Submitted by Rachel R on Tue, 06/26/2018 - 10:09am
Arrested over student loans?
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When you consider the question: “Can you be arrested for not paying your student loans?” the answer should be, “absolutely not!” However, issues related to student loans could see a warrant for your arrest issued.
Debtors prisons were an ugly part of European and US history. Laws abolished them years ago but certain practices are similar. Unfortunately, aggressive debt collectors will use any means at their disposal, and that includes pushing for an arrest to scare you into paying (even when you can't afford to).
Within the last three years, several arrests were made related to student loan debt, and it’s imperative to know what could trigger this dire consequence. If you miss a student loan payment, your account is delinquent.
You can resolve it quickly and reverse your delinquent status. If you don’t clear it up or make any payments for 270 days, you fall into default. In the interim, the loan servicer will report your late-paying status to the credit bureaus, and your credit score will drop.
Once you’re nine months behind and officially in default, the entire amount becomes due. You can’t pay up because if you had the money, you wouldn’t already be in default. The loan servicer can then turn you over to aggressive debt collectors.
Some debt collectors won’t waste any time and will file a civil lawsuit against you – that’s what can start the process that could wind up with you arrested. When a collector sues you, you should be served notice, and if you don’t do what the court says, it can lead to trouble.
It’s not your student loan debt per se that can result in your arrest, but rather your failure to obey a court order that can see you in handcuffs. Millions of debt collection lawsuits are filed each year, some related to student loans, and some lead to arrests of consumers that can’t pay their bills.
A student loan debt collector can win a judgment against you if you don’t show up to court to fight it. Sometimes, you might not have received notice if you’ve moved or for other reasons. The court doesn’t know why you didn’t appear, so they grant summary judgment against you.
Once the creditor has a judgment, they can request a hearing for you to appear about paying the judgment. If you don’t show up (perhaps because you didn’t receive notice), submit a reply, or turn in requested documents, the court may issue a warrant.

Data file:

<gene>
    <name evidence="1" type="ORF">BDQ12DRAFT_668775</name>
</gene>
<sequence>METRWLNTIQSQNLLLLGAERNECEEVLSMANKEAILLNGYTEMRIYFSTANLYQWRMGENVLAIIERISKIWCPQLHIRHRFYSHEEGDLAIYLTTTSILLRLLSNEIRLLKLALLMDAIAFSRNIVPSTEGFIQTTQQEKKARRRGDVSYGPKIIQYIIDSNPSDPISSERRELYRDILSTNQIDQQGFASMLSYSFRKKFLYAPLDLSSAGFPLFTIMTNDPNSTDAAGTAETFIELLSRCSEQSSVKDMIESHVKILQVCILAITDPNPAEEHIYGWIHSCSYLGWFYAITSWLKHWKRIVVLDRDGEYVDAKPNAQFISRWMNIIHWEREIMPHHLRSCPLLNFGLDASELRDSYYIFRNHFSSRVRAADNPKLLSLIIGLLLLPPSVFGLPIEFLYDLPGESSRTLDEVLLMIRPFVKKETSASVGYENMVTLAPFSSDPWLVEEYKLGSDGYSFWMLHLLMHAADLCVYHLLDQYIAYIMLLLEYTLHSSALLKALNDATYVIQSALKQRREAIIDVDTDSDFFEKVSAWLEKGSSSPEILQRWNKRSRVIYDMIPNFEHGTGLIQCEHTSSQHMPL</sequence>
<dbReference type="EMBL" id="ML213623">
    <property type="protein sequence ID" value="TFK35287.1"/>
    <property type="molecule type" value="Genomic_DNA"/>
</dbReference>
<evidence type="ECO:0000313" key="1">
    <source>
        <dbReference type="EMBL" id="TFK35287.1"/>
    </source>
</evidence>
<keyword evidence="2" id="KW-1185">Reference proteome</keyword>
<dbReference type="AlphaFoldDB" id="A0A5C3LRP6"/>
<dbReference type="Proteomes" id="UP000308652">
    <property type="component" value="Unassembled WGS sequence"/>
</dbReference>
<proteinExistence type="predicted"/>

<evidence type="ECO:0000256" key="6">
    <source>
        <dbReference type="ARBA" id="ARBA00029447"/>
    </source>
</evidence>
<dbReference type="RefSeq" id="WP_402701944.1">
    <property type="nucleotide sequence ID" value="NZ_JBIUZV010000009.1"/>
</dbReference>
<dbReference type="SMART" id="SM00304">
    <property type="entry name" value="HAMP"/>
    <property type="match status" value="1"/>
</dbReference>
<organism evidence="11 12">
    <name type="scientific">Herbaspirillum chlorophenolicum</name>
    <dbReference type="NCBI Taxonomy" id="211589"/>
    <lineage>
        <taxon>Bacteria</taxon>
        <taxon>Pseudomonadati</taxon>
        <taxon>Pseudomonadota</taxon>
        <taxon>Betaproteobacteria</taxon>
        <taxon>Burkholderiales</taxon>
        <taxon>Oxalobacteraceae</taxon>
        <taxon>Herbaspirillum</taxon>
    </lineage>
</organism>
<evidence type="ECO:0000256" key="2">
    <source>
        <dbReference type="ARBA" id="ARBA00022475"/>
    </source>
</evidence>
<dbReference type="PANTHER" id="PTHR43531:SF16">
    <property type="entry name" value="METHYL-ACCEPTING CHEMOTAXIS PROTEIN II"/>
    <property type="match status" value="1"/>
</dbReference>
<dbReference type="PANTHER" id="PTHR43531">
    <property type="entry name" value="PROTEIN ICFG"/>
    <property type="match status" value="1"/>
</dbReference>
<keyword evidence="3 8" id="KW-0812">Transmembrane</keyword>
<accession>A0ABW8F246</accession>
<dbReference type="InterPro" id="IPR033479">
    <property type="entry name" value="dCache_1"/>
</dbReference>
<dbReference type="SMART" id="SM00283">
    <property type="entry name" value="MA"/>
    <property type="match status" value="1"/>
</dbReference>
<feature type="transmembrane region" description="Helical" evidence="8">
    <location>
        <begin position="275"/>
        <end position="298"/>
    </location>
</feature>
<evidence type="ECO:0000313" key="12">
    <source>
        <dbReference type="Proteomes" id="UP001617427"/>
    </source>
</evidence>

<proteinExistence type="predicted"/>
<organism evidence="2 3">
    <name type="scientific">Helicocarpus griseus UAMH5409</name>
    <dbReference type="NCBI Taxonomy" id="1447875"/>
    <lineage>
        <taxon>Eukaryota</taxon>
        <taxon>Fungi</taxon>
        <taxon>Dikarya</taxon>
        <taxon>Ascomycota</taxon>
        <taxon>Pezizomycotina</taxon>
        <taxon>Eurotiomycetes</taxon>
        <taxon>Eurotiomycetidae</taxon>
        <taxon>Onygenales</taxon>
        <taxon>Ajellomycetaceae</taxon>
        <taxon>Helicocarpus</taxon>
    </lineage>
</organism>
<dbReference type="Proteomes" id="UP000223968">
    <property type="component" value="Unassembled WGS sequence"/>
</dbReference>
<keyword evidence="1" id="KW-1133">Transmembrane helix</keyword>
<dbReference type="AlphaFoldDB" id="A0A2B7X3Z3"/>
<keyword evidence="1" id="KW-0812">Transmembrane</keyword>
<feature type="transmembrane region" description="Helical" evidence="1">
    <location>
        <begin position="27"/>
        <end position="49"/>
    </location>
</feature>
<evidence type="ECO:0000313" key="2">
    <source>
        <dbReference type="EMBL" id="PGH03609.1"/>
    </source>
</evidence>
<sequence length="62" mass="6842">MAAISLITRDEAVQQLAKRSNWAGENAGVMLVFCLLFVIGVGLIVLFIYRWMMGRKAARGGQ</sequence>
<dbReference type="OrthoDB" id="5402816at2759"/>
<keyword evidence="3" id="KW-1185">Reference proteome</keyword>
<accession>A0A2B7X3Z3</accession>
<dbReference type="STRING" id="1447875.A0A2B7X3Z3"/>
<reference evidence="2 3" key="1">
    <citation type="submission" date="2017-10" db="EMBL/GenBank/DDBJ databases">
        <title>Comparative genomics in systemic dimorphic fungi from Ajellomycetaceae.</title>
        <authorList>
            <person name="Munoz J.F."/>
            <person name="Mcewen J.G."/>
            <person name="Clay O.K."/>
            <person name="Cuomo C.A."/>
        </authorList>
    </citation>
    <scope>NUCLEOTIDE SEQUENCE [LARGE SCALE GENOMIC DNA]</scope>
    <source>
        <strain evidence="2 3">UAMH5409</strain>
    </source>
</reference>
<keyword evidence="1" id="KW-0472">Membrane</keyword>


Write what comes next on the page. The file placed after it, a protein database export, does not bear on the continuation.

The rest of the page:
What’s scary about an arrest for a warrant like this is that to get out of jail, you may be required to post a bond equal to (or even greater than) the debt. Generally, you can work with a bail bondsman and give them something of value to guarantee your court appearance.
Some judges, though, may require a cash bond which can be impossible to come up with and could leave you sitting in jail. It’s scary to contemplate, but there are things you can do to avoid things turning this dire.
Even if you can’t pay your debts, keep your creditors updated on your address and contact information when you move or change your phone number. No one wants to get debt collection letters or phone calls, but this minimizes that chance for you to miss the notice of a lawsuit.
If you get a notice that a collector is suing you over your student loans, you should show up to court, even if you can’t afford to pay. You should bring proof of your income and inability to pay. If you don’t show, the debt collector wins by default, and that’s not a good thing.
You can also try two tactics to get yourself out of student loan default – rehabilitate your loans and get on an affordable payment plan or try for bankruptcy discharge.
An income-driven repayment plan might be affordable, even on a modest income. However, with your loans in default, you have to get that sorted first. Contact your student loan servicer about rehabilitating your loans and getting on an affordable repayment plan like IBR, PAYE, or REPAYE.
Bankruptcy discharge might be possible depending on your financial circumstances. Increasingly, judges are trying to relax the standards on forgiving student loan debt in bankruptcy. If you have extenuating circumstances, you might qualify for relief of your college debt through the courts.
To find out more, read reviews from our clients then call +1-833-627-0115. Schedule a free student loan debt consultation with the Law Offices of John T. Orcutt at one of our convenient locations in Raleigh, Durham, Fayetteville, Wilson, Greensboro, Garner or Wilmington.
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